Ohhhhh family pictures… Timing after the ceremony, kids, corralling everyone, venue restraints, not to mention family drama. (How do you make sure people don’t feel left out?!) I get it, and you’re in good company. This is important because Family Portrait Time tends to suck away from Bride and Groom portraits when you’re with an inexperienced photographer. (And no one wants that!) You want to know how to do family pictures at your wedding. I got you.
Q- I have a big family. How do I incorporate everyone?
A: Easy! I start my groupings with the biggest (to include everyone) and I peel away people from there.
People tend to wander, especially when there are cocktails and hors d’oeuvres waiting. Starting with the largest group gives us an opportunity to grab people before they wander. And even for the most frequent flyers (lookin’ at you, Uncle Bob!) who just won’t stay put: at least you got that one shot at the beginning before he scrambled away to the bar. 🙂
How to do Family Pictures at Your Wedding
Q- My parents are divorced… What do I do?
Answer: No biggie! I ask my couples before their wedding, when we’re planning family groupings, if there are any issues I should know about. Most of the time, adults who are divorced can set aside their personal qualms for a special event.
When we have a divorce in the family, we will put the bride and groom in the middle- with mom on one side, and dad on the other. No one has to touch each other, and it’s a very safe pose that won’t offend any potential new spouses.
So that everyone feels included, we will do a pose with mom, dad, and spouses first. Then we’ll peel away spouses and do a shot with just mom and dad.
Q- We’re on a really tight timeline… How do I make all the shots happen??
A: Strategically! I try to keep my family groupings after the ceremony to around 10-12 or so. In extreme situations we’ve done 20 or more groupings, but typically it’s about half that.
Group people you want included together into other shots. Do you *need* individual photos of each of your cousins? Probably not. And if you do, chat with me so we can strategically plan for that!
Q- Can I get any family shots before my ceremony?
Answer: Sometimes!! But probably only the most intimate ones, and you might not even want to do that! Let me explain…
Chances are you want photos of your parents, grandparents, siblings, and your wedding party. Those are the most important photos to you!
In the beginning of the day, these people will be scattered. Mom probably won’t be with dad and your siblings are likely split between wedding parties. People will be scattered everywhere; we’ll be waiting for them at the beginning of the day (no doubt). But after the ceremony they’ll all be in one place, so it’s a no-brainer.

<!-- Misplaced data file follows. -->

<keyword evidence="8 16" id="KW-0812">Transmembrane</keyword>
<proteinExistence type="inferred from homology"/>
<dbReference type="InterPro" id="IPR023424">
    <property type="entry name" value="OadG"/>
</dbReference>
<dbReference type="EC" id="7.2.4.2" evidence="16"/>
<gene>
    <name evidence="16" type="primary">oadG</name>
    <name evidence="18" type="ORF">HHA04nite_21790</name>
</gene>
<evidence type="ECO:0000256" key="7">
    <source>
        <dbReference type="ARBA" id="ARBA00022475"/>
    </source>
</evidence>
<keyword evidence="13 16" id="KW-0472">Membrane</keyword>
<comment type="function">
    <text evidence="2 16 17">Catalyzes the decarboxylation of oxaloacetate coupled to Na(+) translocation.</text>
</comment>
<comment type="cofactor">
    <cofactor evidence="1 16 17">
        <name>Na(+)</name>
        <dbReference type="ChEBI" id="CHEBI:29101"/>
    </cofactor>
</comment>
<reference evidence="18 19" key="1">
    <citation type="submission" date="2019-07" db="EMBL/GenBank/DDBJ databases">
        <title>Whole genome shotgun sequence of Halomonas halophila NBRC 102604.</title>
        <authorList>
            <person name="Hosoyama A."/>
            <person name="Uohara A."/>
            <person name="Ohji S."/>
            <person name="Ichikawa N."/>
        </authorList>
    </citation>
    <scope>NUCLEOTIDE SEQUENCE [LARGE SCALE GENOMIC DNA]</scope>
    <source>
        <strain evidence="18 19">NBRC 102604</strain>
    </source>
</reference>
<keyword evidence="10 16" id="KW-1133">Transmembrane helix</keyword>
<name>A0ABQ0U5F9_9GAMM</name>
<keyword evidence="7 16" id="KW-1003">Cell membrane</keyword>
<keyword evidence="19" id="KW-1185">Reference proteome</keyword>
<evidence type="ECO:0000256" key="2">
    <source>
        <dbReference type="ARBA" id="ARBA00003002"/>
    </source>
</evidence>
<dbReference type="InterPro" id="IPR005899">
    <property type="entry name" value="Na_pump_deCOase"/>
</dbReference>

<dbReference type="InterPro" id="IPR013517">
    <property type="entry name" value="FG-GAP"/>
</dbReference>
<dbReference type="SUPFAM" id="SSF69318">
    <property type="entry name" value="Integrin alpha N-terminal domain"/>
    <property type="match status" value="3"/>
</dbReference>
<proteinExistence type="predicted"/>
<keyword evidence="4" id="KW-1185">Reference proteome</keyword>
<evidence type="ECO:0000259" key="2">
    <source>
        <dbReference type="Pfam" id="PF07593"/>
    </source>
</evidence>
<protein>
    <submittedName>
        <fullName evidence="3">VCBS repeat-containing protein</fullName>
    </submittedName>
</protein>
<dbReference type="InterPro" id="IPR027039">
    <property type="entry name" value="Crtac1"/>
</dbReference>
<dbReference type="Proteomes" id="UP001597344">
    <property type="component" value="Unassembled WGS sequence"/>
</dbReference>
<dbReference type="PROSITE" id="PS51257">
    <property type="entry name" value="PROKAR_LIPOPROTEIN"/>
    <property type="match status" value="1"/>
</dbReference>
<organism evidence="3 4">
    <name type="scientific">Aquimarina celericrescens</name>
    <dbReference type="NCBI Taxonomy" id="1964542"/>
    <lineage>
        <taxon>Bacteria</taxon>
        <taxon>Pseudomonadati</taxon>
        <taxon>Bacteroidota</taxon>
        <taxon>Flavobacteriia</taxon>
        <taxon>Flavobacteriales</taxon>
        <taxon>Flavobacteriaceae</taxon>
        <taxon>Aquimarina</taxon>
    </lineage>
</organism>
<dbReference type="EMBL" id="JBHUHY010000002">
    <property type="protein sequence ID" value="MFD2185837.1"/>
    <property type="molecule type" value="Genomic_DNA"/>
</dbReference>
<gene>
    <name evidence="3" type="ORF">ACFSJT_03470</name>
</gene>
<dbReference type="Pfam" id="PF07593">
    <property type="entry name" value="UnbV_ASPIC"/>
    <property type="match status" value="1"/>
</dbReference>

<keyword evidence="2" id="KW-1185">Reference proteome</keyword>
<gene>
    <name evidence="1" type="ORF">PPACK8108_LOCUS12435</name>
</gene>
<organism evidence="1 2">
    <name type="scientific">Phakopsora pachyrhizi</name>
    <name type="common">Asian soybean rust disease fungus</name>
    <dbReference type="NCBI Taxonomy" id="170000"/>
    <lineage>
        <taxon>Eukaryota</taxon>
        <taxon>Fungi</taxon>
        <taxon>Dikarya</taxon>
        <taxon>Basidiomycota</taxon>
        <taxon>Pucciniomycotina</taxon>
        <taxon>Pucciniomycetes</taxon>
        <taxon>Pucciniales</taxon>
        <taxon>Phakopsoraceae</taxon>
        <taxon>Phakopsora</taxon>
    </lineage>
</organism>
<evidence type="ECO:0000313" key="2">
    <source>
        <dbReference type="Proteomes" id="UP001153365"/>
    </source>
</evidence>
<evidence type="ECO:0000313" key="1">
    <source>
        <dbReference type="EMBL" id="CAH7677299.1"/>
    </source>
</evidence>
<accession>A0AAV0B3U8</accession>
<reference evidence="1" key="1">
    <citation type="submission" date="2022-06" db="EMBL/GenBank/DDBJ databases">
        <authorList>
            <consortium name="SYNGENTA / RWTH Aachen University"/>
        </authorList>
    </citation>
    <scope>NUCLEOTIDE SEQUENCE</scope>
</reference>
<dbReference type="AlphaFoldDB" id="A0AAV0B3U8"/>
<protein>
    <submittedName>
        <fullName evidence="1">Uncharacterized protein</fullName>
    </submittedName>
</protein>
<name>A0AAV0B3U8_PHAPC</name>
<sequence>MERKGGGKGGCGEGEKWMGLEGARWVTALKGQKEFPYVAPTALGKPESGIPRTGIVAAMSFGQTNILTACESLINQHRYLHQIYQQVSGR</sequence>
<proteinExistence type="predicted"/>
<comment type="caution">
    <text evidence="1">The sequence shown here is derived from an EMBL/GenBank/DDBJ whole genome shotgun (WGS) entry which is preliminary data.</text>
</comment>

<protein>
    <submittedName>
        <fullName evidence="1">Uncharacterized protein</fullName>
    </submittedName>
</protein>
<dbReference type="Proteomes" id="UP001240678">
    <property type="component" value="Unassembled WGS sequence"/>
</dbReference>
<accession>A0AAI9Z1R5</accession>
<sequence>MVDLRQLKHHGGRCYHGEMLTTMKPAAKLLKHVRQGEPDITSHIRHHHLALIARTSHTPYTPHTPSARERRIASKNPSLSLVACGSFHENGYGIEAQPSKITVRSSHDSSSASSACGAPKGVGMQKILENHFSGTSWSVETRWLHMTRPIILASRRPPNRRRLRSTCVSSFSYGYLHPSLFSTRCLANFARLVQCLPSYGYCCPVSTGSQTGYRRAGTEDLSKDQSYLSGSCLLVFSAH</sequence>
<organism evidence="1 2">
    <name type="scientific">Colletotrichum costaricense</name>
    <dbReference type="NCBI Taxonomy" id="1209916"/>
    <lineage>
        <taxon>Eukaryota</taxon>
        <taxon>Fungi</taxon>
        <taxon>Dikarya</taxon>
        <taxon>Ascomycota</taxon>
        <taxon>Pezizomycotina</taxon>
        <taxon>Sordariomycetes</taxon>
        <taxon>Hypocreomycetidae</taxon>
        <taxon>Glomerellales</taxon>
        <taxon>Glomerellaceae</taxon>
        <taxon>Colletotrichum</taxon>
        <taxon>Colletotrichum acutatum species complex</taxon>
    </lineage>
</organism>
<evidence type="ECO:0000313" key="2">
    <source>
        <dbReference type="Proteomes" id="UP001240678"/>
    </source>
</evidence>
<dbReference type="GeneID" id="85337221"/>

How to do Family Pictures at Your Wedding
Also- Think about your album. If you want to include Family Photos in your wedding album, I think the photos should be aesthetically similar. If you get shots with your parents and grandparents outside the front of the ceremony space, and then shots with everyone else at the altar- those first photos will look out of place. You’ll likely think it’s best for all the family pictures to be taken in one spot, with similar lighting, and a consistent background.
Q- Okay, this is making sense. Can you tell me what a sample list would look like?
A: Sure! Here’s how we do it:
- Group 1: Both sides- Everyone!
- Bride and groom’s parents, grandparents, siblings, aunts & uncles, cousins
- Group 2: Just Bride’s Everyone
- Bride’s parents, grandparents, siblings, aunts & uncles, cousins
- Group 3: Bride’s Immediate
- Bride’s parents, grandparents, siblings
- Group 4: Bride’s Close
- Bride’s parents, siblings
- Group 5: Bride’s parents
- (Just a shot with the bride’s parents alone– because they deserve it!)
- Group 6: Just Groom’s Everyone
- Groom’s parents, grandparents, siblings, aunts & uncles, cousins
- Group 7: Groom’s Immediate
- Groom’s parents, grandparents, siblings
- Group 8: Groom’s Close
- Groom’s parents, siblings
- Group 9: Groom’s parents
- (Just a shot with the Groom’s parents alone– because they deserve it!)
After this, we send everyone to the cocktail hour and just focus on the Wedding Party. After the wedding party, we send them to the cocktail hour and focus on Bride and Groom portraits. 🙂
QUICK TIPS FOR SUCCESS: How to do Family Pictures at Your Wedding
- TIP! Deligate someone to Text EVERYONE who will be in your family photos so they know to stick around after the ceremony instead of going straight to cocktail hour! You won’t have time to send people to look for Uncle Bob, and you know as well as I do that he’s going to hit the ground running after the ceremony ends.
- If you have more than 10-12 groupings, plan for those to happen at the reception
- Think: step-family, extended family, work friends, college friends, etc.
- Plan if you want to go for “Symmetry” or “Sides” for your photos so that I immediately know how to group your family.
- If “symmetry”, we will place people on either side of the bride and groom, focusing on balance.
- If “sides”, we will keep the groom’s family on his side, and the bride’s family on hers, NOT focusing on balance.
I hope this helps!